Mark Leftly: Sexuality attitudes in the City are due for a change

 

Outlook Hats off to the KPMG senior partner Simon Collins. He is addressing an issue that the straight, married boss of an accountancy empire struggling with falling UK profit really doesn't have to: the problems that gay and bisexual Square Milers have in coming out at work.

In our sister newspaper, the London Evening Standard, today, Mr Collins points out that much of the problem is that homosexuals aren't working in environments where they feel comfortable talking about their personal lives. A gay colleague told Mr Collins that when a client asks what he is doing that weekend, he says "nothing much", rather than "just chillin'" with his male partner.

Mr Collins, correctly, argues that his staff would be far more productive at work if they could answer such an innocuous question without having to choose their words carefully or be worried that the client might look at him or her in a dim light. He is particularly perplexed that even in a confidential demographic survey, two-thirds of his 12,000 workforce refused to state their sexuality.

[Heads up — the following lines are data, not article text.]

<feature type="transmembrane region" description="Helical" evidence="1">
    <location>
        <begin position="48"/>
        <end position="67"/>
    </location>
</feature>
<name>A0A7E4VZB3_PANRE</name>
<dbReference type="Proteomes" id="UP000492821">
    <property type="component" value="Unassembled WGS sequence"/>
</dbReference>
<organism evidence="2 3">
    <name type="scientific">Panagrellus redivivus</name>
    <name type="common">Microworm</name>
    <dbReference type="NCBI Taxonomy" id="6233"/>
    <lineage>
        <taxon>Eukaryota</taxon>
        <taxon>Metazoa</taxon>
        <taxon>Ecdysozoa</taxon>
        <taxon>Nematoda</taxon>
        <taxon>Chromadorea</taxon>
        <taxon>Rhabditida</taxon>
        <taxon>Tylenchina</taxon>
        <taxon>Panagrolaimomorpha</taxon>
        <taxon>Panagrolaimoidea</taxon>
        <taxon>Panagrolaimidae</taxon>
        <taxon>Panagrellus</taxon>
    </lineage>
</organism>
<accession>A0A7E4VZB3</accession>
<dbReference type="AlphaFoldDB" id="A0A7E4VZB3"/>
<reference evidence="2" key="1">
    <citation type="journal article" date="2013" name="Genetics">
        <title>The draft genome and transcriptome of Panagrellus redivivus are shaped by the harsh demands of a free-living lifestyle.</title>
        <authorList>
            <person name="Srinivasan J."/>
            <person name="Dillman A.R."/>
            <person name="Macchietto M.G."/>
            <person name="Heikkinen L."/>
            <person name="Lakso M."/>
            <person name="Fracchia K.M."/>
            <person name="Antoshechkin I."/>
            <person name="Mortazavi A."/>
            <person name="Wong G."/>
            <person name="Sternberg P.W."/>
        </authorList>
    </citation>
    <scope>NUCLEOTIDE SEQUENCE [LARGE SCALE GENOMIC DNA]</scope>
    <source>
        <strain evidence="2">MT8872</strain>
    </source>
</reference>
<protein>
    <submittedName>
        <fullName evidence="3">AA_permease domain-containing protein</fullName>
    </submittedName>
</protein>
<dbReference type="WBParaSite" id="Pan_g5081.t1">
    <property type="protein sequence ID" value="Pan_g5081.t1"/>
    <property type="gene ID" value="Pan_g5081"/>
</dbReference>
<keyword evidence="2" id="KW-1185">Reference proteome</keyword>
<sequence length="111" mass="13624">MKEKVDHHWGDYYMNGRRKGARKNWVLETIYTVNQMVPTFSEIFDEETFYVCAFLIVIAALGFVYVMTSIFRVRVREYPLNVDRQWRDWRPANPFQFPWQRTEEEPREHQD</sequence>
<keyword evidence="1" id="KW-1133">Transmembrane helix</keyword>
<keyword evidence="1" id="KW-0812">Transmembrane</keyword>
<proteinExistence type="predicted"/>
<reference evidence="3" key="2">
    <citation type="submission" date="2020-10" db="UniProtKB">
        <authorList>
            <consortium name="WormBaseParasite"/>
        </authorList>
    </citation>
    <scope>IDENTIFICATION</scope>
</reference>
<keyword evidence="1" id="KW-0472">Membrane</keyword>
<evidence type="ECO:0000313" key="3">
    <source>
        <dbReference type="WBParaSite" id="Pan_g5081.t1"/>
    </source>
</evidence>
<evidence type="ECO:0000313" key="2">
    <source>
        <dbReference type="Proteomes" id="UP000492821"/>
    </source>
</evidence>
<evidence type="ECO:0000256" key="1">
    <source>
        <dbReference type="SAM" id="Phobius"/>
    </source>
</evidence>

The journalist and former Conservative MP Matthew Parris was surely right when he wrote that just a few years from now the battle over gay marriage rights in the Commons this week will be looked at "as a curiosity rather than a victory" for those who voted for the same-sex marriage Bill. Hopefully, people like Mr Collins can make sure that future generations will be similarly bemused that being open about sexuality was ever an issue in the City. There's no doubt that sex and relationships of any orientation have great potential for laughs and embarrassment when talked about at work. Beyond that, though, I can't but believe that we're only a few years away from no one really caring whether a colleague or client small-talks about their relationships with men, women or both.

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